Grammys a Go-Go: Los Angeles Gets Amped Leading Up to Music’s Biggest Night

Sam Smith at the Grammys. (Photo by Christopher Polk/WireImage)

Sam Smith at the Grammys. (Photo by Christopher Polk/WireImage)

Here’s the thing about the Grammys. While the official broadcast is entertaining enough—especially when we get a Kanye West stage crash while a confused singer attempts to collect the prize for Album of the Year—all the goings-on before and after the awards are basically hidden to the public.

And so it’s good we were there to take it all in. On Friday, there was a party for something called GEM the App where Carmen Electra arrived looking like she just walked off the set of Baywatch 20 years ago: Stunning, in a skintight black dress. She was, wait for it, Electra-fying!

Saturday morning brought us to the annual How I Wrote That Song panel at 1OAK. It was hilariously early to be at this most turbulent of nightclubs, but perhaps panelist Rick Ross had actually no idea what time it was: He strutted out to the panel 15 minutes late trailed by a cloud of maybe-legal smoke and clutching a bottle of champagne. Not that any of that fazed the rapper—he discussed the genesis of his coke rap cut “Aston Martin Music” with the severity of a novelist explaining his craft on Charlie Rose.

Ester Dean, another panelist, has co-written chart-topping earworm hits for Rihanna, Kelly Clarkson and Nicki Minaj, but no one seemed to care about her career as a songwriter, as she also happened to star in that most vaunted piece of cinema, the Citizen Kane of a cappella films, Pitch Perfect

What can fans expect from the sequel?

“Lot’s of music, lot’s of dancing, lot’s of makeup,” she said. “And I’m in it a lot, which I love!”

Katy Perry and Sam Smith and Universal Music Group CEO Lucian Grainge. (Photo by Lester Cohen/WireImage)

Katy Perry and Sam Smith and Universal Music Group CEO Lucian Grainge. (Photo by Lester Cohen/WireImage)

On the eve of the awards, LL Cool J hosted a dinner at Hinoki & The Bird, a Japanese small- plates joint where the waitresses don’t wear pants. The proceedings were sponsored by Hennessy, but the rapper-turned-actor-turned-Grammy-host-for-time-eternal couldn’t really tipple with a stadium full of musical egos to corral the next night.

Speaking of which, LL, you nervous about that? Hosting the Grammys, the music world’s leading awards show that oftentimes seems stuck in an alternate universe where aging rockers dominate the pop music landscape? Can you feel the magnitude of  this magical night?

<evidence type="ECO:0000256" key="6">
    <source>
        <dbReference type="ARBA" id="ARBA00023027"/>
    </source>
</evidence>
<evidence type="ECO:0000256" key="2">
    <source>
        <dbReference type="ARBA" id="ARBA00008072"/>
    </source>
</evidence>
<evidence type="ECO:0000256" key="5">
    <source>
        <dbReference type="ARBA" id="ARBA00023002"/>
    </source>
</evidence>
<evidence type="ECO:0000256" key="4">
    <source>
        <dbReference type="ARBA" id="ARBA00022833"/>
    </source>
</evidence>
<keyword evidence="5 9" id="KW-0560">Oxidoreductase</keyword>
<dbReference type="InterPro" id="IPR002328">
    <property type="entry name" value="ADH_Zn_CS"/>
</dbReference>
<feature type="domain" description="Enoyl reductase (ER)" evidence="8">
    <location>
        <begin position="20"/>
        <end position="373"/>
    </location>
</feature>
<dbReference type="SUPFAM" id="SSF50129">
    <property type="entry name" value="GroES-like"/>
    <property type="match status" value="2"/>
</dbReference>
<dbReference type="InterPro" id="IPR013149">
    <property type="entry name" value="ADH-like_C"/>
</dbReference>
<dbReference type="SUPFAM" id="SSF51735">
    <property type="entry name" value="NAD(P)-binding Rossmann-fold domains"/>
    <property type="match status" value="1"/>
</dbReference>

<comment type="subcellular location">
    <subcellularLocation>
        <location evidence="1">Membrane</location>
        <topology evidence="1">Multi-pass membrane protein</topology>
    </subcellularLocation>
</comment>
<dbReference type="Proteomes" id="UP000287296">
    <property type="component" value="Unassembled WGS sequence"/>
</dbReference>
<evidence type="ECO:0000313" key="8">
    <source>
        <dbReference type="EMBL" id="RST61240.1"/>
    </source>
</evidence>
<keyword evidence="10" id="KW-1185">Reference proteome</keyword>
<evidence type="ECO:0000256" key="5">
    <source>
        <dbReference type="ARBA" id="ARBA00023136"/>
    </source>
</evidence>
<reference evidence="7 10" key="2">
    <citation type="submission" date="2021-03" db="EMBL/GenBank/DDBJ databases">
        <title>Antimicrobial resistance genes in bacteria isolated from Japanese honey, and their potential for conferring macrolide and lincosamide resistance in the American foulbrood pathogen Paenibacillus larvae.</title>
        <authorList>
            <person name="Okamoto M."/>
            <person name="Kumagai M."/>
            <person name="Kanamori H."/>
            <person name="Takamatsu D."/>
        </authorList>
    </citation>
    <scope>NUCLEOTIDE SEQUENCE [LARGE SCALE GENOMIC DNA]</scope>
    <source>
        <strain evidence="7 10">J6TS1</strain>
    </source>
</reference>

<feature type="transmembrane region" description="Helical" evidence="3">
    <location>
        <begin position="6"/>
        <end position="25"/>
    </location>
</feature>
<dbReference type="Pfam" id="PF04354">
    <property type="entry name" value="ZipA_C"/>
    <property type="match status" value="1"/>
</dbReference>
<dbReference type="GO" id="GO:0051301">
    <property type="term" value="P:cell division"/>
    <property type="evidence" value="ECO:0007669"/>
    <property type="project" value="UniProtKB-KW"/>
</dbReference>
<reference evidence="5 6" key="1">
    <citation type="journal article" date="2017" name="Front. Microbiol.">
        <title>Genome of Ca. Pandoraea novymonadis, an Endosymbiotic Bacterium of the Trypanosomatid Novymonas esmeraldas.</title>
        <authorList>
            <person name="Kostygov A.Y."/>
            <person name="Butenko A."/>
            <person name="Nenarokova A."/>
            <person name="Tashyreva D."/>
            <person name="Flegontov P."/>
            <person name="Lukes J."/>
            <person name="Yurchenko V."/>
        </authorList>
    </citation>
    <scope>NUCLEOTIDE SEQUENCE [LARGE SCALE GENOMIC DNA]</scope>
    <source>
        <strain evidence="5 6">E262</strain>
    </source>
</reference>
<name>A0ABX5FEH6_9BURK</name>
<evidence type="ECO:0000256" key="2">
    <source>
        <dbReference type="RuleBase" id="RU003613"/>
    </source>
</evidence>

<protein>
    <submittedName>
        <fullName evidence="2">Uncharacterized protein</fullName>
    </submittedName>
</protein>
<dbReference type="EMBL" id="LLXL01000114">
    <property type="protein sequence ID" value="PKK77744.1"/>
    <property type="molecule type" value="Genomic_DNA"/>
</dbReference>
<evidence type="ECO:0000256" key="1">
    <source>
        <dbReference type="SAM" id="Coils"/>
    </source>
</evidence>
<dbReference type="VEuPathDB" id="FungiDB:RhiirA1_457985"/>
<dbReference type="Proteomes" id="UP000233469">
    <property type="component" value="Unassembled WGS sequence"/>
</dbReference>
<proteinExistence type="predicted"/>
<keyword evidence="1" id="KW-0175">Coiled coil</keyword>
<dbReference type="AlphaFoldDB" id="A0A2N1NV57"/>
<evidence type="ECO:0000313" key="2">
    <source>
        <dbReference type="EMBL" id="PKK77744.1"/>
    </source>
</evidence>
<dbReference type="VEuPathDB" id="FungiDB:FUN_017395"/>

“Of course I feel it, like everyone else,” he told us. “I’m not immune to feeling it but I feel like everybody who is watching it is watching because they love music.” 

And then after that illuminating conversation, he went to bro out with Michael Strahan.

The next night, after some celebratory brunches and cocktail parties, the awards began, happened, and—following all those wonderful Kanye stage-crashing antics—ended. First up on the after-party circuit: The official Recording Academy celebration, next door at the Los Angeles Convention Center. “Passport to the World” was this year’s theme. White hot-air balloons hanging from the ceiling, acrobats flipping and jackknife diving above, oversized paddle boats moseying around and models in top hats standing on a dock. Jessie J and Gloria Gaynor each performed, which was just peachy, but you’re probably wondering—where are the Kardashians? Have no fear! Khloe Kardashian was on the scene co-hosting E!’s after-Grammy special with Christina Milian.

The Recording Academy certainly earned the right to have a good time and all, but the real bottle popping was going on at the Universal party, downtown in the gloriously restored theater at the Ace Hotel. Why are all these music execs so pleased, you ask? Well, Universal’s golden goose, Sam Smith, took home three top awards, and he is going to make the Universal suits at the Ace awkwardly standing next to the pop stars very, very rich as long as he’s around. “Stay With Me,” indeed.

Grammys a Go-Go: Los Angeles Gets Amped Leading Up to Music’s Biggest Night